painting of bay area models guild model barbara by Emily Weil

daily painting | barbara and hat

Yesterday was another fun Bay Area Models Guild marathon on Zoom. They used to have these events at various locations around the Bay Area, but it actually works pretty well online. Was a blast — there were a number of expert models in various poses, funds were raised for the guild, and I could create art more comfortably in the privacy of my home. I think this was my favorite model, Barbara, with her glorious red hair and magenta hat, who has been modeling for more than 35 years. As always, painting and drawing saves my bacon. And Barbara’s expertise and perseverance and joy in modeling was inspiring, which leads me to today’s musings.

Sometimes life’s challenges strip you down to the studs. As I sweep up the drywall dust, bent nails, chunks of linoleum and splinters of dry-rotted siding, I can see the bones of my insides. Is the framework sound? Can I rebuild? I’m finding that, yes, the original structure was created with high-quality building materials. My bones are sturdy and good. I remember feeling similarly after my mom died 15 years ago. Things got stripped away in the grief and pain — stuff I no longer needed got chucked into the dumpster, which cleared my head — I found my path as an artist, I was directed to my GGRO tribe, and I discovered my houseboat community. What will happen now that I’m pushing 70? Dunno. But I’m not done yet. Never too late to rethink goals and dream new dreams and move forward. And be my truest self. Who I hope is kind and compassionate.

We’ve all been through a lot these last years; 2020 was simply a bitch. For everyone. Some suffered more losses than others but no one got through the turmoil unscathed or unchanged. My hope is that I can embrace loss and grief with grace and an open heart. Like the line in a Bonnie Raitt song, “Don’t let me grow bitter I pray.” Amen.

11″ x 8″ watercolor, pen, pencil on paper = $120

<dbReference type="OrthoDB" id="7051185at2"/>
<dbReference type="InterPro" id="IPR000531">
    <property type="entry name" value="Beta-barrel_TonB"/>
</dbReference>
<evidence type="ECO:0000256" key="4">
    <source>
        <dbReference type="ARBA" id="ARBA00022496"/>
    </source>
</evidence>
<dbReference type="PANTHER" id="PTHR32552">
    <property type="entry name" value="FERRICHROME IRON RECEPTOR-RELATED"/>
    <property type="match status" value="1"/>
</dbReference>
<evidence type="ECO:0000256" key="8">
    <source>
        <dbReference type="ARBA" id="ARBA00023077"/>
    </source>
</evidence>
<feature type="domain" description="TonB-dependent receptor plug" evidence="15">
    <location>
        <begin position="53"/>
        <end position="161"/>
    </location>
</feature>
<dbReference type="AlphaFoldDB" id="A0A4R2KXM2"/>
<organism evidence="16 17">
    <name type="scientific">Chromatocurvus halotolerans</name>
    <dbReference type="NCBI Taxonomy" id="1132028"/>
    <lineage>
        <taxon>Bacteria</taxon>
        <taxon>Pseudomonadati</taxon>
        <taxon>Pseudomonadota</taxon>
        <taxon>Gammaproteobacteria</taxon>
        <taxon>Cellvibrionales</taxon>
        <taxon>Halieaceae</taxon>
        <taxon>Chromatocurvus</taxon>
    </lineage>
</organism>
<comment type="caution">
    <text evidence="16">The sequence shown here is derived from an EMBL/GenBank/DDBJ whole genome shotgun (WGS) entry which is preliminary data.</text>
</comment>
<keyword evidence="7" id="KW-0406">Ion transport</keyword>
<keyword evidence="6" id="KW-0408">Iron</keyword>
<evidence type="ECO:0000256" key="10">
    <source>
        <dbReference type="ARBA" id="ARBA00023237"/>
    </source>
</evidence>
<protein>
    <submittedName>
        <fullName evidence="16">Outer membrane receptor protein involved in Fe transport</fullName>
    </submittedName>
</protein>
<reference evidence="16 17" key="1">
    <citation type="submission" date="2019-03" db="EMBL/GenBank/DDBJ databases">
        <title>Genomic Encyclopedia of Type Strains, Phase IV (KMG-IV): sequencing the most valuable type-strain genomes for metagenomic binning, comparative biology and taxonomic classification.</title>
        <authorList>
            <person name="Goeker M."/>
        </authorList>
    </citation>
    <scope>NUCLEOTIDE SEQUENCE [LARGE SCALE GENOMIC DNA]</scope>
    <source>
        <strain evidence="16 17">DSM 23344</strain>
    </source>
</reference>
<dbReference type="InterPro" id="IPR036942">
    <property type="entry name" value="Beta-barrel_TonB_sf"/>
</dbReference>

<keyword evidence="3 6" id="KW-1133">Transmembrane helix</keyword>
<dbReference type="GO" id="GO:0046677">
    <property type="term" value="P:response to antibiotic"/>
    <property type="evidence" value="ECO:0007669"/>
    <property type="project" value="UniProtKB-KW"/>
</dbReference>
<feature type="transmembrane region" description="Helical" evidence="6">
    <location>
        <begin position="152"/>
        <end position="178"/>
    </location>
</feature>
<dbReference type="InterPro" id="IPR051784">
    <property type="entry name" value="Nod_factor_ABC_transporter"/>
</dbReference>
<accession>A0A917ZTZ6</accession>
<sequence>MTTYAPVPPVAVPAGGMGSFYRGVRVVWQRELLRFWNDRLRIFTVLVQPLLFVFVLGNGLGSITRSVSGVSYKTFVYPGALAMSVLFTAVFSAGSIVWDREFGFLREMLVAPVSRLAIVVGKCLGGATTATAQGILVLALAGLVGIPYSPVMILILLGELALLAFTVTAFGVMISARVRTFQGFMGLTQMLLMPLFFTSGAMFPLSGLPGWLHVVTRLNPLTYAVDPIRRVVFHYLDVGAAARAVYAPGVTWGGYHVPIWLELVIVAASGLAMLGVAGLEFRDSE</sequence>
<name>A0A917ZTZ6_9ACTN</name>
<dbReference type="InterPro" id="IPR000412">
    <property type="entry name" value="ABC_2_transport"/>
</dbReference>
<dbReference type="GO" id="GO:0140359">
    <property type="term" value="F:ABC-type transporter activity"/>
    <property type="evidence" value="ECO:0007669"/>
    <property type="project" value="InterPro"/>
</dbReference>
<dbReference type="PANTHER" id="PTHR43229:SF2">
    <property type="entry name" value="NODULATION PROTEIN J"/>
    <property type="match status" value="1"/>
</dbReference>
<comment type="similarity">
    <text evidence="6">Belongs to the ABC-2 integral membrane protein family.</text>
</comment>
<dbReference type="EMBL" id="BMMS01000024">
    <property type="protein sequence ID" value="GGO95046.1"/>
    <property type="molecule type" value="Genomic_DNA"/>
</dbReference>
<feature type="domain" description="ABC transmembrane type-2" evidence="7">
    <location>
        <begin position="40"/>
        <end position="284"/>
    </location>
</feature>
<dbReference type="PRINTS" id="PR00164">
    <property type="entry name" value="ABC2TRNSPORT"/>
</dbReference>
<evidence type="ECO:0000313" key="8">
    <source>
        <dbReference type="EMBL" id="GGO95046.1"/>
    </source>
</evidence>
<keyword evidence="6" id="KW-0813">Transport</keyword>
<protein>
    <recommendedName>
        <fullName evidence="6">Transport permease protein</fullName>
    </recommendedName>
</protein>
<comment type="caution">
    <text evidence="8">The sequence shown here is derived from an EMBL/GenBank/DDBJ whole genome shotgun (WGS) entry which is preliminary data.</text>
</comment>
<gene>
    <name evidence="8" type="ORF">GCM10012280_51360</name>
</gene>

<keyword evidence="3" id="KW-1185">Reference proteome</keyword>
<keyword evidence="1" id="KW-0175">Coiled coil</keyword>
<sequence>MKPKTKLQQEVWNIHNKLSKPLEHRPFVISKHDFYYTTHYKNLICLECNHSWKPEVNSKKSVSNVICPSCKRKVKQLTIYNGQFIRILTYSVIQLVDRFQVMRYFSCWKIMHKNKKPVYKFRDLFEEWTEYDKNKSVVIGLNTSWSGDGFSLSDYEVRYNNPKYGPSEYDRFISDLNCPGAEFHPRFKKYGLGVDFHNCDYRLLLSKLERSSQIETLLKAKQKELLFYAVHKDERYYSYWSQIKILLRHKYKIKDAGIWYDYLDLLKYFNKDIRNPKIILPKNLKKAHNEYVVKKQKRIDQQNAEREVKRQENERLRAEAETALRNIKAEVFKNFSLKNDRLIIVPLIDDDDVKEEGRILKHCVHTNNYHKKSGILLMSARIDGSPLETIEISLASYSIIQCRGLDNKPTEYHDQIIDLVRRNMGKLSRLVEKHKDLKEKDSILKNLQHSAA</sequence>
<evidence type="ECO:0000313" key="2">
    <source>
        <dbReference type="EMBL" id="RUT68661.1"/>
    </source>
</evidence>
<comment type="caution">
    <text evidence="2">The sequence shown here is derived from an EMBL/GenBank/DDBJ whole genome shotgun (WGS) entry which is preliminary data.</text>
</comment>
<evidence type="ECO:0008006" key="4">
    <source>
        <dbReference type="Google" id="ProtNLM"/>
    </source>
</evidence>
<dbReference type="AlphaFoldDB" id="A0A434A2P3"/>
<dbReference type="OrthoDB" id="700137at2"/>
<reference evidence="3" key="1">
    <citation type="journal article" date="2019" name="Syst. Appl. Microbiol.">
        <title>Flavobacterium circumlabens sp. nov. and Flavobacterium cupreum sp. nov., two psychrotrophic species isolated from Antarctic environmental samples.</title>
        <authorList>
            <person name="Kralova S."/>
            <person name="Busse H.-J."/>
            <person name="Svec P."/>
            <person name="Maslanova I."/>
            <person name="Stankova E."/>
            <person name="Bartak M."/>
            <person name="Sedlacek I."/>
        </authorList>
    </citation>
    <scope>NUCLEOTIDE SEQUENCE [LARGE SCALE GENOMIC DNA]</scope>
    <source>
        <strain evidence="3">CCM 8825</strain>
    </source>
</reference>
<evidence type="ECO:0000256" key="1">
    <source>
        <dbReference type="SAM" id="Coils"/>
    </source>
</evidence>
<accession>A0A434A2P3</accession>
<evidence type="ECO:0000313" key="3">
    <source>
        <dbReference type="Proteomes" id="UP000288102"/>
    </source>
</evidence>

daily painting | barbara, ree-ree

Barbara has been a model with the Bay Area Models Guild for 30 years. This was a quickie painting done of her exquisite face from the Zoom gallery during last weekend’s drawing marathon. Damn I wish I’d taken a secret and illegal screenshot of her pose so I could do it again! But this shows her character and essence, I think. She wore this marvelous sequined red hat and I found myself wishing I could hear all her modeling stories. Now, how to work in another sister story? Hm. Choppy segue here but I want to write about yesterday’s email exchange with Dawn, a life-long friend of my sister’s from childhood. Dawn wrote to me and my brother asking for a few more details about my sister Kay that she was curious about, like her name. As a kid, Kay (born Kathleen) had the nickname Ree-ree, which morphed into a few other ree-lated monikers (I crack myself up!). Never occurred to me to ask the origin story of that name, but since my brother was 11 years old when Kathy was born, he remembers stuff. He said that when Kathy was a tot learning how to talk, “ree-ree” was her way of saying “raisin” and it stuck. Funny how the small things that seem innocuous or even adorable can dissolve me into a soggy, mushy puddle. Which happened last night, under the full moon. A big wet mess up on my deck to match the accumulation of rainwater that caused the Christmas night leak, and a new year’s thanks to Vern who just left after flushing out the drain. And it’s likely my tear ducts will be leaking out my sorrow again soon. And that’s a good and healthy thing.

7″ x 7″ water-soluble graphite, pen on paper